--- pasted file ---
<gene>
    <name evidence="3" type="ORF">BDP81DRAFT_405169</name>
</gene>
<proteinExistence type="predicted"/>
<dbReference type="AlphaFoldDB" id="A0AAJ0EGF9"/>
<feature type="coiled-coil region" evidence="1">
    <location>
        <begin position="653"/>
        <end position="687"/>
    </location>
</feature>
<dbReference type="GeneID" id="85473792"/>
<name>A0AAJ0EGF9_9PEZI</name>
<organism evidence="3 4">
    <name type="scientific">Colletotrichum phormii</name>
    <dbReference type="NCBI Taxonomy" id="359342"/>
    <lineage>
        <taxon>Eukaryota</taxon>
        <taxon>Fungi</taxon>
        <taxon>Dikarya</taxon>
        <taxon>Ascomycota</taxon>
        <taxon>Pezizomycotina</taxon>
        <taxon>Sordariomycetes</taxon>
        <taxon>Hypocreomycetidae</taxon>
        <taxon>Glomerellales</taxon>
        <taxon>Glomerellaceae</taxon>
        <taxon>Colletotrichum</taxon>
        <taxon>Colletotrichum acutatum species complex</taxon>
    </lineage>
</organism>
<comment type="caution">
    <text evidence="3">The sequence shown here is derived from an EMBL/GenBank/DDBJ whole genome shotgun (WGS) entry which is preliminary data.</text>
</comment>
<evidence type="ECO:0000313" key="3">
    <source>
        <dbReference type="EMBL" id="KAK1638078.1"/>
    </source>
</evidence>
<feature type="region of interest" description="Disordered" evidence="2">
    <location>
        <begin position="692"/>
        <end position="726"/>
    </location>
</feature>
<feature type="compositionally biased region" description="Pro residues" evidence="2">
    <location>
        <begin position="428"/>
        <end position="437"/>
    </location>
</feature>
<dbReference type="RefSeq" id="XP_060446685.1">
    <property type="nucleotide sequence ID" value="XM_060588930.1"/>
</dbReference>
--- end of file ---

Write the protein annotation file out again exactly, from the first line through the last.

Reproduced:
<gene>
    <name evidence="3" type="ORF">BDP81DRAFT_405169</name>
</gene>
<proteinExistence type="predicted"/>
<dbReference type="AlphaFoldDB" id="A0AAJ0EGF9"/>
<feature type="coiled-coil region" evidence="1">
    <location>
        <begin position="653"/>
        <end position="687"/>
    </location>
</feature>
<dbReference type="GeneID" id="85473792"/>
<name>A0AAJ0EGF9_9PEZI</name>
<organism evidence="3 4">
    <name type="scientific">Colletotrichum phormii</name>
    <dbReference type="NCBI Taxonomy" id="359342"/>
    <lineage>
        <taxon>Eukaryota</taxon>
        <taxon>Fungi</taxon>
        <taxon>Dikarya</taxon>
        <taxon>Ascomycota</taxon>
        <taxon>Pezizomycotina</taxon>
        <taxon>Sordariomycetes</taxon>
        <taxon>Hypocreomycetidae</taxon>
        <taxon>Glomerellales</taxon>
        <taxon>Glomerellaceae</taxon>
        <taxon>Colletotrichum</taxon>
        <taxon>Colletotrichum acutatum species complex</taxon>
    </lineage>
</organism>
<comment type="caution">
    <text evidence="3">The sequence shown here is derived from an EMBL/GenBank/DDBJ whole genome shotgun (WGS) entry which is preliminary data.</text>
</comment>
<evidence type="ECO:0000313" key="3">
    <source>
        <dbReference type="EMBL" id="KAK1638078.1"/>
    </source>
</evidence>
<feature type="region of interest" description="Disordered" evidence="2">
    <location>
        <begin position="692"/>
        <end position="726"/>
    </location>
</feature>
<feature type="compositionally biased region" description="Pro residues" evidence="2">
    <location>
        <begin position="428"/>
        <end position="437"/>
    </location>
</feature>
<dbReference type="RefSeq" id="XP_060446685.1">
    <property type="nucleotide sequence ID" value="XM_060588930.1"/>
</dbReference>